In 1980, in the wake of the 70s oil shocks, we had a burgeoning alternative energy industry. Amazing progress in solar and wind technology. Those of you who drive through the mountain passes into California’s central valley probably recall seeing those Mojave wind farms. Well, those started being built around then. They even began research into liquid sodium solar towers.

    Then came Reagan. And he killed nearly all that research. My wife was actually involved in those early (and very promising) solar programs, and she — along with thousands of other scientists and researchers — were thrown out of work. That particular policy shift set us back the two decades we wasted as a species to solve this problem, and to divest ourselves of this ridiculous notion that we can keep dumping billions of tons of CO2 and other pollutants into the atmosphere, in ever increasing quantities, and never face any significant consequences.

    Until the response to tar sludge and fracking and ‘clean (sic) coal’ and ever more dangerous oil drilling is “Hell no, we can’t afford to burn any more of that crap, because it’s killing us” — we’re not going to change the inevitable direction. This is the leadership we need.

    Sadly, it’s not the leadership we have.

  • Dave of the Jungle

    Speaking of intense storms, there’s a big thunderstorm and a tornado warning headed straight for DC.

  • Naja pallida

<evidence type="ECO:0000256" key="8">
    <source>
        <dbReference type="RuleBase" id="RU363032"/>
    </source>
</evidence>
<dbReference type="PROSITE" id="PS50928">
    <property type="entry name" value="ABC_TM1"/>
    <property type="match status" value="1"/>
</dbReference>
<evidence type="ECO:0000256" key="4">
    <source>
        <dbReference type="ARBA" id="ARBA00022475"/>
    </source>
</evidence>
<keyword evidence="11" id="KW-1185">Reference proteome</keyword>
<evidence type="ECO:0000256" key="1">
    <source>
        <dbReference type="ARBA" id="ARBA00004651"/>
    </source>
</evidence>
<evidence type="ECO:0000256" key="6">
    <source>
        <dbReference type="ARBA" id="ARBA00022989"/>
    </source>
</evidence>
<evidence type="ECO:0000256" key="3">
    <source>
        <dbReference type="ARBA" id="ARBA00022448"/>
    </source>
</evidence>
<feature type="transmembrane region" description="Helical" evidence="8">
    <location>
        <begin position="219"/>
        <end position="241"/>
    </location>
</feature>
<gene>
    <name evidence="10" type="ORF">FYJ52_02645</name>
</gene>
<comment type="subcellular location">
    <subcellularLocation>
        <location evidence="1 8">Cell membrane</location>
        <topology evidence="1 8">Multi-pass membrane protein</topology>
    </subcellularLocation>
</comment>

And those numbers only go up every year we continue to ignore the problems.

  • Indigo

    Meanwhile, the Florida aquifer is starting to contain traces of brackish salt water emerging as much as 50 miles inland. The ocean is coming ashore underground through the porous limestone of the Pleistocene reefs due to the drain on the fresh water in the aquifer. The fresh water, predictably, is going to keep all these golf courses green. And there you see the real priority among our political class. This is not a development that is easily reversed, if at all.

  • Bill_Perdue

    The amounts required are staggering. The American Society of Civil Engineers estimates that $3.6 trillion will be needed to rebuild and reinforce the infrastructure over the next few years. ( http://www.infrastructurereportcard.org/a/#p/home ) That’s just the beginning. More trillions will be need to green transportation, industry and agriculture.

    It makes you wonder why the FED and Obama ‘gave’ $7.7 trillion to the rich and the banks at the start of this depression instead of using in in union organized emergency efforts to green the economy and end unemployment. ( http://abcnews.go.com/blogs/business/2011/11/fed-gave-banks-trillions-in-bailout-bloomberg-reports/ )

    On this question, as on most questions, Democrats are the enemy (and so are Republicans)

  • Gaius—-doing a splendid job on investigative journalism! Even if completely uninformed about climate change, people are noticing and talking about. One man I met while walking said he’d been living here for about 40 years and had never experienced anything like it. Our Summer began in May. In the past April was still iffy for planting because of frost—not this year. Fruit orchards are finding delayed flowering on trees—the bottoms and tops of tress bloom and grow at different times. Grape growers are moving further up toward the Sierras. The world we once knew and the seasons so predictable is changing rapidly.

  • Naja pallida

    Though, that is directly tied to our election cycle, as we only get the politicians they’ve paid for.

  • nicho

    Not really. It’s in the short-term financial interests of the corporations that run our government to deny climate change. That’s why we have the problem.

  • nicho

    Well, the big agribusiness corporations that run the farms in the midwest are already buying up huge tracts of farmland further north and even into Canada. Even as the corporatocracy tries to deny climate change, it knows it’s coming and is hedging its bets.